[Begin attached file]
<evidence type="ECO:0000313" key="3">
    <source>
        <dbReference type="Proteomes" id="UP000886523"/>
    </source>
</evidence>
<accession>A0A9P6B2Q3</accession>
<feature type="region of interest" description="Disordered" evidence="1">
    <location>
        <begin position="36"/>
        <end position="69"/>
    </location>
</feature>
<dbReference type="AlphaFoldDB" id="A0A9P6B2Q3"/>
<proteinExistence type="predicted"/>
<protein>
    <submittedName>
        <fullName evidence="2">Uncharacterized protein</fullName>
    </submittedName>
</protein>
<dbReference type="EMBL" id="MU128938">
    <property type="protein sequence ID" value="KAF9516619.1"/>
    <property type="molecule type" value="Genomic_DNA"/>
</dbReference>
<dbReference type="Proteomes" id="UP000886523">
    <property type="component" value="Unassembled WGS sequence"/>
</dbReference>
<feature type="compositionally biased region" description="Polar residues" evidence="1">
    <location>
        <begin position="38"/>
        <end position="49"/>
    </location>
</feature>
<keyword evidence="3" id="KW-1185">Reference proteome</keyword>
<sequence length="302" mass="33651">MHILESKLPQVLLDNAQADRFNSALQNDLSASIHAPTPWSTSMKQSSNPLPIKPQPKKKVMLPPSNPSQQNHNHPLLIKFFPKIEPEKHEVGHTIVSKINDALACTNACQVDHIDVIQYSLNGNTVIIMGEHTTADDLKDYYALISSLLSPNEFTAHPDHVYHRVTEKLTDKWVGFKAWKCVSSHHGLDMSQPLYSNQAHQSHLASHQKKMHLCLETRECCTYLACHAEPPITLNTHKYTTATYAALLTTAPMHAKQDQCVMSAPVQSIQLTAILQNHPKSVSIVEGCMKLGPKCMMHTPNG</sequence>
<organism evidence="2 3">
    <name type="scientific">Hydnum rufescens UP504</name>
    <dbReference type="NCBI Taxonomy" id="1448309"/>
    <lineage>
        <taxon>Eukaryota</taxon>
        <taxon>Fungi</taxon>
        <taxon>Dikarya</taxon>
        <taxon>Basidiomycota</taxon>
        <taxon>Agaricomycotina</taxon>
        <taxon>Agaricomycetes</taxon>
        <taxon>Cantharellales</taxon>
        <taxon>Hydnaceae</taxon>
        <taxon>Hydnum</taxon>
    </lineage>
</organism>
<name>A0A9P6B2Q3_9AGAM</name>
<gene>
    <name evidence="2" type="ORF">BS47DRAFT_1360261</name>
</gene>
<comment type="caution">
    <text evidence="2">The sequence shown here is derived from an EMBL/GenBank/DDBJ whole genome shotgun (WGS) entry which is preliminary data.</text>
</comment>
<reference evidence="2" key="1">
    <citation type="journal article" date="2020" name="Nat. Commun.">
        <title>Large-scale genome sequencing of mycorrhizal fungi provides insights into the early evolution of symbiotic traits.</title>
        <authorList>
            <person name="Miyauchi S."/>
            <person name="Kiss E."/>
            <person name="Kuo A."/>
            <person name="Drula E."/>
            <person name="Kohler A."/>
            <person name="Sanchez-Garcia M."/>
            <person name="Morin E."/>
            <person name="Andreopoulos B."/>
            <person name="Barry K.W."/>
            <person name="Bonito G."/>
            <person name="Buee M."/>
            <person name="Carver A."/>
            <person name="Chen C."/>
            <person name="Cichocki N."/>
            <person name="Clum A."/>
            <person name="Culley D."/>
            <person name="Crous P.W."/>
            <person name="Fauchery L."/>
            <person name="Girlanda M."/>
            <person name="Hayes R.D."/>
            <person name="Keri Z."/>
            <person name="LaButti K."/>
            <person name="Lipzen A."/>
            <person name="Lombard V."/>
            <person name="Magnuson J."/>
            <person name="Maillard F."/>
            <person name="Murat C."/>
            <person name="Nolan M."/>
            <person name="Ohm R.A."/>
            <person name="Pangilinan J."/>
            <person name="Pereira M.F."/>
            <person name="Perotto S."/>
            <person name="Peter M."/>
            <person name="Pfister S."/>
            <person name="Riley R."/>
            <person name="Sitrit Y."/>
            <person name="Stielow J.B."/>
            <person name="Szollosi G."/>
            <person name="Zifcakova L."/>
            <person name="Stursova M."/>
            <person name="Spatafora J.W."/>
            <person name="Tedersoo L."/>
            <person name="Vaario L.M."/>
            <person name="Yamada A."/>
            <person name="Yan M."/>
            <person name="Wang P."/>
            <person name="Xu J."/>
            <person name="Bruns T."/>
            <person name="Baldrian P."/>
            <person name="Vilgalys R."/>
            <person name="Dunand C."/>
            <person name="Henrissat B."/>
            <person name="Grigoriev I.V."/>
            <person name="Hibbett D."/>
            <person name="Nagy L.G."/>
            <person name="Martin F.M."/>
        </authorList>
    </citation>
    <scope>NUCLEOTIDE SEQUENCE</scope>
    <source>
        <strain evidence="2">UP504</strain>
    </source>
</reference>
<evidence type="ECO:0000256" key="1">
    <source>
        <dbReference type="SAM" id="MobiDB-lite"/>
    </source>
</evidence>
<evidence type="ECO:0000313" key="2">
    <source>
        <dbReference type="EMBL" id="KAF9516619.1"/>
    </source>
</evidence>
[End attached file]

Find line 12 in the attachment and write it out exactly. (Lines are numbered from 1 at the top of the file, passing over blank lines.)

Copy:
</feature>